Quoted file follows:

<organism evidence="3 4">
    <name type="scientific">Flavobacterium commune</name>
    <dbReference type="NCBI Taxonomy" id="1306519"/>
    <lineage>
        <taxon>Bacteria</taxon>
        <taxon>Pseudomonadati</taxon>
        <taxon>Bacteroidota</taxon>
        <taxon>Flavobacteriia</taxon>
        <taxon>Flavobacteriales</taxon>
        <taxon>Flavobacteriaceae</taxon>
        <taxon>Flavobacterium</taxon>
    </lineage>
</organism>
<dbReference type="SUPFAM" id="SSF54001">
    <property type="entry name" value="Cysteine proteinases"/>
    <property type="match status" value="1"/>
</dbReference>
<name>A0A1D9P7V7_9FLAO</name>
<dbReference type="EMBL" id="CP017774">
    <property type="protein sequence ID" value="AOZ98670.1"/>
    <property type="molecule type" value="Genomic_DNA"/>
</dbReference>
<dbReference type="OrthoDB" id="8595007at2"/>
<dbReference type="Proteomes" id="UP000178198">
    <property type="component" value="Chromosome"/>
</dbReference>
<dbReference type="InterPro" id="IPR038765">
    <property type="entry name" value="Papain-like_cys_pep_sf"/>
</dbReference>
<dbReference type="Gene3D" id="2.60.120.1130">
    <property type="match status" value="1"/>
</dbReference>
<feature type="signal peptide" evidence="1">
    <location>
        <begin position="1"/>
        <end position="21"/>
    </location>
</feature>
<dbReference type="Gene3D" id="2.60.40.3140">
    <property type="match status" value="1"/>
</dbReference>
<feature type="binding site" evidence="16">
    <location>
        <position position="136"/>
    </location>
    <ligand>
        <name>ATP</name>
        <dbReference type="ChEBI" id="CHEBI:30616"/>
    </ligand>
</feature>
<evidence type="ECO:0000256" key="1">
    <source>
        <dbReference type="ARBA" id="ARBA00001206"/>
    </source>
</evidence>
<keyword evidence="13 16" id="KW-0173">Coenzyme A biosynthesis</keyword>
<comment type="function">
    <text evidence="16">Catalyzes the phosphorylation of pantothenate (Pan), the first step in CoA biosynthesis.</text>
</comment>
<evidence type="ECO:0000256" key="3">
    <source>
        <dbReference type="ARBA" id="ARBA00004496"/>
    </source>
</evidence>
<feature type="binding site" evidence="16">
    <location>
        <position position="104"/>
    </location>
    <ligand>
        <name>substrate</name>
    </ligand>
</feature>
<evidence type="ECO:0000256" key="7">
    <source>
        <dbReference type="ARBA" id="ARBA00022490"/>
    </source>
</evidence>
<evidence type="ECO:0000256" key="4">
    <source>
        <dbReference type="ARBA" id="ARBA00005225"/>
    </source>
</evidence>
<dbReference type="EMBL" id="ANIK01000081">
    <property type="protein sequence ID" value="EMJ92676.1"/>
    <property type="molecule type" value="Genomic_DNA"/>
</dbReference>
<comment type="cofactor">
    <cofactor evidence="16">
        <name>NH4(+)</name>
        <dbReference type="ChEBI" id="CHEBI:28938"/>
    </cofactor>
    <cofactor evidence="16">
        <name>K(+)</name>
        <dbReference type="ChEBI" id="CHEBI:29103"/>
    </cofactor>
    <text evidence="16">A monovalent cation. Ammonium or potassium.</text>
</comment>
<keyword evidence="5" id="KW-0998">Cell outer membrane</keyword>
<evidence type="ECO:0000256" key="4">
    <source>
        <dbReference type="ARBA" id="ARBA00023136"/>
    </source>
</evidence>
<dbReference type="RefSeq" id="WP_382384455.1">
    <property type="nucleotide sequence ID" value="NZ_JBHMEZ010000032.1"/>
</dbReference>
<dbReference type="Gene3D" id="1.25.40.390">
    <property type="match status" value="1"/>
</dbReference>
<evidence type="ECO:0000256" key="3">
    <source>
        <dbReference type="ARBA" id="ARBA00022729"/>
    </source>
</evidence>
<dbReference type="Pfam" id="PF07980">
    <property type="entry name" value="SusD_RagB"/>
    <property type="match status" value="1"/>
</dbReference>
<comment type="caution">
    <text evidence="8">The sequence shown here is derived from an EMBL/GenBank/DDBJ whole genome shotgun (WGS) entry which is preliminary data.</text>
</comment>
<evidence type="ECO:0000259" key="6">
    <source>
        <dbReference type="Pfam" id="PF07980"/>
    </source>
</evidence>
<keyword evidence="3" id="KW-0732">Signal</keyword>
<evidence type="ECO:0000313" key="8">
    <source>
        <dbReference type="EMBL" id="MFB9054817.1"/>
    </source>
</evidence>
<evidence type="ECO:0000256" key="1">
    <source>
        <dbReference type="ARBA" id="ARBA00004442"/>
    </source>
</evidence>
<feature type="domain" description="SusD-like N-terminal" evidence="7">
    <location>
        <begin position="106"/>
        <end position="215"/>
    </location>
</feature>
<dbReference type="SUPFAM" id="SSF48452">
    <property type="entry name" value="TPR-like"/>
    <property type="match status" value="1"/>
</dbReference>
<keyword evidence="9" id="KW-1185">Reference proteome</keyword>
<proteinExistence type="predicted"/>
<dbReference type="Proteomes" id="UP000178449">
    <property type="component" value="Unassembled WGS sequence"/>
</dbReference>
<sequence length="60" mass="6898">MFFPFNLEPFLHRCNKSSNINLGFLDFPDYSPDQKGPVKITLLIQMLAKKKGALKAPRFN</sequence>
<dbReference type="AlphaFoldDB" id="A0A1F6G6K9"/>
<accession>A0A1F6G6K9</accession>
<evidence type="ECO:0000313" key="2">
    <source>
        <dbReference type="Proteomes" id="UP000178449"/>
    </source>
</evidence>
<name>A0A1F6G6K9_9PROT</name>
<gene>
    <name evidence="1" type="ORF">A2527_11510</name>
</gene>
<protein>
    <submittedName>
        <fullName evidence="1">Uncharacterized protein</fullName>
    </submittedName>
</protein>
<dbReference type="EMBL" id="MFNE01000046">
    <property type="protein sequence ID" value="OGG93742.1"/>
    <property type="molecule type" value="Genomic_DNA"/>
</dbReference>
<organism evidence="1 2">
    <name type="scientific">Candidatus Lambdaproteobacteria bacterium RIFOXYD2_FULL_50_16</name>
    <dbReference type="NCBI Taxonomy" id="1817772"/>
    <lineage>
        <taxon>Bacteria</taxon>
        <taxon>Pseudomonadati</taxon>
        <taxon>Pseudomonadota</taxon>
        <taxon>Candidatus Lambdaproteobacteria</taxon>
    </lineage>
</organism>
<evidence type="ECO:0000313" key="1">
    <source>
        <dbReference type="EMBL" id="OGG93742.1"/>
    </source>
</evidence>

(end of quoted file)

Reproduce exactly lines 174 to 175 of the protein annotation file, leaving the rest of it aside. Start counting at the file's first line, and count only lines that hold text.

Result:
<organism evidence="1 2">
    <name type="scientific">Candidatus Lambdaproteobacteria bacterium RIFOXYD2_FULL_50_16</name>